It is used to look at goals or violations leading up to goals, red cards, penalties, and mistaken identity. The referee can ask for the VAR team’s advice or the VAR team can ask for the referee to review a decision. The referee can either take their advice or check the monitor for themselves. VAR was only introduced in 2019 and has been very poorly received by some who say it is ruining the game.
How Big is the Ball?
A regulation football is 28cm to 30cm long and 58cm to 62cm in circumference at its roundest point. That’s 11 to 12 inches and 23 to 24 inches respectively. In terms of weight it must be 410 grams to 460 grams which is 14oz to 16oz for our American friends, and must be inflated to between 65.7 and 68.8 kPa which is 9.5 to 10 psi.
So all footballs aren’t exactly the same size, but they are all very close and sit with pretty tight margins. This collective group of measurements is also more easily described as a Size 5 ball and is recommended for all players aged 14 and over, whether training or competing.
How Fast Does the Ball Go
Without wanting to sound trite, it depends how hard you kick it.
The fastest kick of a football ever officially recorded was in 2006, when Brazilian Ronny Heberson struck home for Sporting CP in a shot that almost tore open the net. The ball was recorded as travelling at 210.9 kmh, which is 131.82 mph here in the UK, and the keeper had absolutely no chance of stopping it.
Arjen Robben is believed to have struck the second fastest shot in football history clocking 190 kmh which is 118 mph. Obviously though the average pass/shot is nowhere near as fast as that.
What is a Linesman?
There is only one referee on the pitch with the players, but they are assisted by a team of officials, and the 2 linesmen are key parts of this team. They will stay on the touch lines on either side of the pitch, travelling up and down it as the ball moves around the field, and act as a second pair of eyes for the main referee.
Their key duties are to get the best view of things like offsides, throw ins, corners, etc., and then use a flag to indicate which team the decision will go against. Because of their position on the touch line, they usually have a better view of these things then the referee, but the referee can overrule the lineman if necessary. The linesman will also indicate to the referee when a manager wishes to make a substitution.
What Does the 4th Official Do?
Their most visible role is holding up the substitution board, but the 4th official does more than meets the eye during a game. They are often qualified to take the place of the referee or linesman if they are unable to continue for any reason, but more usually they remain in a support role behind the scenes, ensuring the smooth running of things off the pitch so the referee and assistant referees can concentrate on what is happening on the pitch.
Before the game they maintain order, remind all players/staff of what constitutes professional conduct, ensure the balls are of regulation size/pressure and that all electronic boards are working. During the game they will make note of all decisions, cards, penalties etc., maintain order in the technical area and inform the referee of any unprofessional or abusive behaviour, control entry to the pitch when it comes to medical staff and substitutions, and display any injury time as advised by the referee. After the match, they help the referee prepare the official match report.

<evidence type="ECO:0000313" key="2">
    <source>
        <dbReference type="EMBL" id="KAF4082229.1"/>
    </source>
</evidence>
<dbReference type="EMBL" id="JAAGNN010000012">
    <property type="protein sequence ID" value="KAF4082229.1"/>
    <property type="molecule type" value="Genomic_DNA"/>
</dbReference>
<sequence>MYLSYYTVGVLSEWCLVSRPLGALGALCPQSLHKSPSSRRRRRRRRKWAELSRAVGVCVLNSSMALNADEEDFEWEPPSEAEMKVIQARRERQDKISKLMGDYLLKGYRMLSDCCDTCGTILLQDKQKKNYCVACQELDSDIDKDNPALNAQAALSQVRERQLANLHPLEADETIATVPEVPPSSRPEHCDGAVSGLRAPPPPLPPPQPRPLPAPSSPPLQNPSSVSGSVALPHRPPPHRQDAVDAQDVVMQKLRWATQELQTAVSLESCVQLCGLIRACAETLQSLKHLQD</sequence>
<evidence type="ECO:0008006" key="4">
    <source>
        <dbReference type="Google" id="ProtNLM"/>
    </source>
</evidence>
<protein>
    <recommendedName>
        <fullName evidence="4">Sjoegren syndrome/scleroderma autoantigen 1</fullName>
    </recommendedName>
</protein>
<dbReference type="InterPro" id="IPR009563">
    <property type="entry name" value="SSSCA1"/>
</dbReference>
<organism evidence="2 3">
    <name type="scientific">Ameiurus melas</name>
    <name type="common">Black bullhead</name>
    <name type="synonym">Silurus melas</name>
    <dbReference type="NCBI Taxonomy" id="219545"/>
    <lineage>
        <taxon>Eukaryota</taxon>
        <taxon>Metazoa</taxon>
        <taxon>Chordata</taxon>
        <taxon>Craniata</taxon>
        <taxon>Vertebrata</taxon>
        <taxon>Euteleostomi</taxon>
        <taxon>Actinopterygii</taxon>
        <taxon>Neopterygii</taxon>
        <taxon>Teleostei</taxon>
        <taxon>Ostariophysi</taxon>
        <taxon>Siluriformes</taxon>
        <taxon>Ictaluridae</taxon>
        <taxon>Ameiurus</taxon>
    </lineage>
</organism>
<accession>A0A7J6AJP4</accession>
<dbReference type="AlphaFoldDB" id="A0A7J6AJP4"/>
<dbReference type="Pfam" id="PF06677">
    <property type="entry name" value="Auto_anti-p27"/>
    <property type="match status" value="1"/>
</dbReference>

How Many Players are in a Football Team?
Each side will field 11 players at the start of each game, known as the starting 11. This means that unless a player is sent off, there will always be 22 players on the pitch at any one time. However, there will also be up to 9 substitutes per team on the bench, and the first team squad is made up of even more players from which the manager can select their starting 11.
On the pitch though, a football team has 11 players. These will consist of 1 goalkeeper, and then a mixture of defenders, midfielders, and forwards, but the number and exact position of each will vary depending on the team’s style of play and the strategy decided on by the manager.
How do Points Work in Football?
All football leagues work in a fairly similar way, with each team in that league playing all other teams both at home and away over the course of a season, winning points as they go, and the team with the most points at the end of the season wins the league.
A team will get 3 points for winning a match, 1 point for a draw, and no points if they lose. There is no extra benefit to winning away from home as far as points are concerned. Points are used in all leagues, but they aren’t used in all competitions; for instance the FA Cup is a knockout competition so if a team loses an FA Cup game they are simply eliminated from the competition. The number of goals scored in a match doesn’t matter, a 1-0 win is worth the same 3 points as a 15-0 win, but goals can be important if two teams are tied on points at the end of a season, because in this situation the team with the most goals will win the league.
How Big is a Football Pitch?
The recommended length as specified by FA regulations is 115yards, or 105 meters, but the rules allow for a range of sizes. That means not all football pitches are the same size. However, they do all fall between 100-130 yards (90-120 meters) in length, and 50-100 yards (45-90 meters) in width, which is the range stipulated in the rules. Most pitches give players around 2 acres, or 64,000 square feet of playing space.
That said, the dimensions of all of the markings within the pitch dimensions such as the centre circle, the penalty area, and the D, will always be the same. The pitch must also maintain the same aspect ratio, so you wouldn’t ever see a pitch that was more square than another, but you might see one that is smaller or larger than your team’s pitch.
What is a Throw In?
When the ball crosses the touchline, the long white line down the length of each side of the pitch, it is deemed to be out of play and the game is restarted by way of a throw in. This is when a player throws the ball back into play by holding it with two hands above his head, and propelling it forward to a team mate. A throw in is taken from the place where the ball crossed the line.